It’s no secret that motor-carriers, like semi-trucks, can be dangerous vehicles. In fact, over 5,000 people are killed annually in truck-related accidents.
Therefore, it is so important that motor-carrier companies only choose the very best and most capable people to drive their vehicles. Thankfully, the Federal Motor Carrier Safety Administration has created a list of physical qualifications that all motor-carrier drivers must meet.
Some of these seem obvious, such as the necessity of all drivers to have all of their arms and legs, in order to properly hold the steering wheel and push the right pedals. Others may not seem so obvious, such as these rules, dealing with pre-existing health conditions:
(b)(3) Has no established medical history or clinical diagnosis of diabetes mellitus currently requiring insulin for control;
(b)(4) Has no current clinical diagnosis of myocardial infarction, angina pectoris, coronary insufficiency, thrombosis, or any other cardiovascular disease of a variety known to be accompanied by syncope, dyspnea, collapse, or congestive cardiac failure;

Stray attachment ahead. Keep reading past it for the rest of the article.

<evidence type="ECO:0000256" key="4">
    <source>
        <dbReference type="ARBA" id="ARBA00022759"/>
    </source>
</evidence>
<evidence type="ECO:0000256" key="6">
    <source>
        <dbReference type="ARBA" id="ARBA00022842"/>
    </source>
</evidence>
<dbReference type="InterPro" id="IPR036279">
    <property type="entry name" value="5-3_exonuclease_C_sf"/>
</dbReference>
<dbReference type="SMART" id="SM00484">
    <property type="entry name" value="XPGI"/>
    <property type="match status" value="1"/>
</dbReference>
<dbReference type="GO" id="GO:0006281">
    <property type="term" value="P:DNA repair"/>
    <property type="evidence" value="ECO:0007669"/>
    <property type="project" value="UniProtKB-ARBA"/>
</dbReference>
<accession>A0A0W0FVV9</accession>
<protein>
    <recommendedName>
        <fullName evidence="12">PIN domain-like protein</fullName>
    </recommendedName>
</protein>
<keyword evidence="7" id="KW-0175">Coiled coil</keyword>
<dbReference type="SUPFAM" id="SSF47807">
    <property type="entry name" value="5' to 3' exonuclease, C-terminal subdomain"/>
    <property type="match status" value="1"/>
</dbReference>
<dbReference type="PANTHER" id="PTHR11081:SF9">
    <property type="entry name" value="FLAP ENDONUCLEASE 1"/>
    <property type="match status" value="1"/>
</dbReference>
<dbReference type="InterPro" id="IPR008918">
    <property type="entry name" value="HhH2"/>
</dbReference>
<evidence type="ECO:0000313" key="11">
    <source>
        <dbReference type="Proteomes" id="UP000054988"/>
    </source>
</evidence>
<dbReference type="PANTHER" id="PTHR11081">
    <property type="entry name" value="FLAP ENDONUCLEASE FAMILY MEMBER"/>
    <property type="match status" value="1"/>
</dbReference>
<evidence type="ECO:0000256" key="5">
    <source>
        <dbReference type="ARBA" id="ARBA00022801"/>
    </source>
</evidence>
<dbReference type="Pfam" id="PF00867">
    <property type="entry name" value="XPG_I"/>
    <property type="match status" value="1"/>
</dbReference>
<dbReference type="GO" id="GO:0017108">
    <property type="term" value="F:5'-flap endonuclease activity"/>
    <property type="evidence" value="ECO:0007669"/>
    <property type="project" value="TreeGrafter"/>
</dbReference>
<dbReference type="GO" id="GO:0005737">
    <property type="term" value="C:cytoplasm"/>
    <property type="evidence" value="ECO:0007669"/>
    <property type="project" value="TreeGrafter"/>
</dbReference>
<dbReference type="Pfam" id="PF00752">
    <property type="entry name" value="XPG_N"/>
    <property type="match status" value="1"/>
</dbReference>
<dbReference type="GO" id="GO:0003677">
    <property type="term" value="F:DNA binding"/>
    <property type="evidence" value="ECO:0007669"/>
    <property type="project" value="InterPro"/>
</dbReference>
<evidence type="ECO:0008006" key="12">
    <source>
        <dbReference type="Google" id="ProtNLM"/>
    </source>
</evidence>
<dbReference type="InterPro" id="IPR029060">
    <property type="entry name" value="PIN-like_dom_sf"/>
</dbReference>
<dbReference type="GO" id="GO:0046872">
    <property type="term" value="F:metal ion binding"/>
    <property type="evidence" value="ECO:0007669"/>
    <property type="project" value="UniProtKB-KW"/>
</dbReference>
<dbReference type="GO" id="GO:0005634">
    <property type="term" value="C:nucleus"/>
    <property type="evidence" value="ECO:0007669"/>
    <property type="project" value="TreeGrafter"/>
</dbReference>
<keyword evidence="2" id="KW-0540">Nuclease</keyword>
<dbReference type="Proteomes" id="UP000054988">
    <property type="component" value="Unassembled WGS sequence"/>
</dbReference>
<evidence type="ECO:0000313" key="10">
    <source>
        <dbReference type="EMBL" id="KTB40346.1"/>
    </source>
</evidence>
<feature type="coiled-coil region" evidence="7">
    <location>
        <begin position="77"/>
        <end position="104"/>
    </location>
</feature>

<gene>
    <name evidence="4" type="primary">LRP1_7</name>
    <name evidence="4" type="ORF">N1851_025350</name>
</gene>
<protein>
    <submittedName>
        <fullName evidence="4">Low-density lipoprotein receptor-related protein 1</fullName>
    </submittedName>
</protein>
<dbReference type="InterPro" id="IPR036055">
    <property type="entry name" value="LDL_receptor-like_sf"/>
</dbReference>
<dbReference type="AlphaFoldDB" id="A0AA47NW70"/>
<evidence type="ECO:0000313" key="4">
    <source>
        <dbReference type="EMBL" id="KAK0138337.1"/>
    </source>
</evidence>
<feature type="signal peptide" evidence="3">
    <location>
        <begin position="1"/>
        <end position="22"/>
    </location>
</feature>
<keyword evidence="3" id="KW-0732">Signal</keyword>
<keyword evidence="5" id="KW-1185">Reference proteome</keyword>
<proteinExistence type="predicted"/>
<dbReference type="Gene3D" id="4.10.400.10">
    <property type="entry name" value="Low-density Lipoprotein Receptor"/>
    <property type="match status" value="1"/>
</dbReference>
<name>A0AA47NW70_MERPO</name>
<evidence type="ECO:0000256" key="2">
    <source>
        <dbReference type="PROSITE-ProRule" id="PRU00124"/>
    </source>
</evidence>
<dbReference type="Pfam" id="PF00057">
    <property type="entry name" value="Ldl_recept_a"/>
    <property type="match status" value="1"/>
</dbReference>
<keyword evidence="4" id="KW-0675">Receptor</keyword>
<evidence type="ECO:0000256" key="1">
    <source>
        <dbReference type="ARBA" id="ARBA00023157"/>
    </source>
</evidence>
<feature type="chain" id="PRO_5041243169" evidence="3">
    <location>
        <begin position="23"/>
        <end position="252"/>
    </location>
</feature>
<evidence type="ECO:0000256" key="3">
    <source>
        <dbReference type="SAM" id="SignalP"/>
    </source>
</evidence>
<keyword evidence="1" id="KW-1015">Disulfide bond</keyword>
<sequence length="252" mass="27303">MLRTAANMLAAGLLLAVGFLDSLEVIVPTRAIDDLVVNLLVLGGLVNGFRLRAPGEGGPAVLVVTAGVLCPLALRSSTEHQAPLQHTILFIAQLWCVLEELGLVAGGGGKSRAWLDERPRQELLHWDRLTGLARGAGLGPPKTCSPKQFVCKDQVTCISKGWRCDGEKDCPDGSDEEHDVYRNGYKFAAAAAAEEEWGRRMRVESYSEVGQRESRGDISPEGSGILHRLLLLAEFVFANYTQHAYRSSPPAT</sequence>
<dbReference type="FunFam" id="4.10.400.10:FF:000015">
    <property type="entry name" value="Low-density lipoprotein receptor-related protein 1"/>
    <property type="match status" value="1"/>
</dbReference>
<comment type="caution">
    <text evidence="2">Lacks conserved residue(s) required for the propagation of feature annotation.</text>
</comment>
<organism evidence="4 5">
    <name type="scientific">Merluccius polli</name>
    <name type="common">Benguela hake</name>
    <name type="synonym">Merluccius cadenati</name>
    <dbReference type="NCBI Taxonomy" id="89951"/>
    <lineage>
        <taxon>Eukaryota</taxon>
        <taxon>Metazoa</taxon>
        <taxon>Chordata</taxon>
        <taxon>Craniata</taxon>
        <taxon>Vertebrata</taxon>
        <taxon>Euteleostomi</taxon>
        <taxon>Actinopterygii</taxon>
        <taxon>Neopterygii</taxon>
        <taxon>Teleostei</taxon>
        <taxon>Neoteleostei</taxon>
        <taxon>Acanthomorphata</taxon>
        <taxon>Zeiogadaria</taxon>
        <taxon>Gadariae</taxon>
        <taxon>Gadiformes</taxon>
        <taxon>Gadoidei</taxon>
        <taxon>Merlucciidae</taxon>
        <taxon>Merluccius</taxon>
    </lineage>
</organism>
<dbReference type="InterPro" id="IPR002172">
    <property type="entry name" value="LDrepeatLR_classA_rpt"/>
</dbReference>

(b)(5) Has no established medical history or clinical diagnosis of a respiratory dysfunction likely to interfere with his/her ability to control and drive a commercial motor vehicle safely;
(b)(6) Has no current clinical diagnosis of high blood pressure likely to interfere with his/her ability to operate a commercial motor vehicle safely;
(b)(7) Has no established medical history or clinical diagnosis of rheumatic, arthritic, orthopedic, muscular, neuromuscular, or vascular disease which interferes with his/her ability to control and operate a commercial motor vehicle safely;
These rules are just as important as making sure the driver is physically capable of operating a vehicle. If a motor-carrier driver were to succumb to a pre-existing medical condition, and, for example, have a heart attack on the road, the results could be catastrophic.
Further requirements include exceptional visual and auditory senses, which are important for every driver on the road, but even more so when the driver is operating a huge vehicle.
The requirements for being a semi-truck driver may be difficult to meet, but that is a good thing. I only want the healthiest, most-skilled people operating such dangerous motor-carrier vehicles, and I think most everyone would agree with me.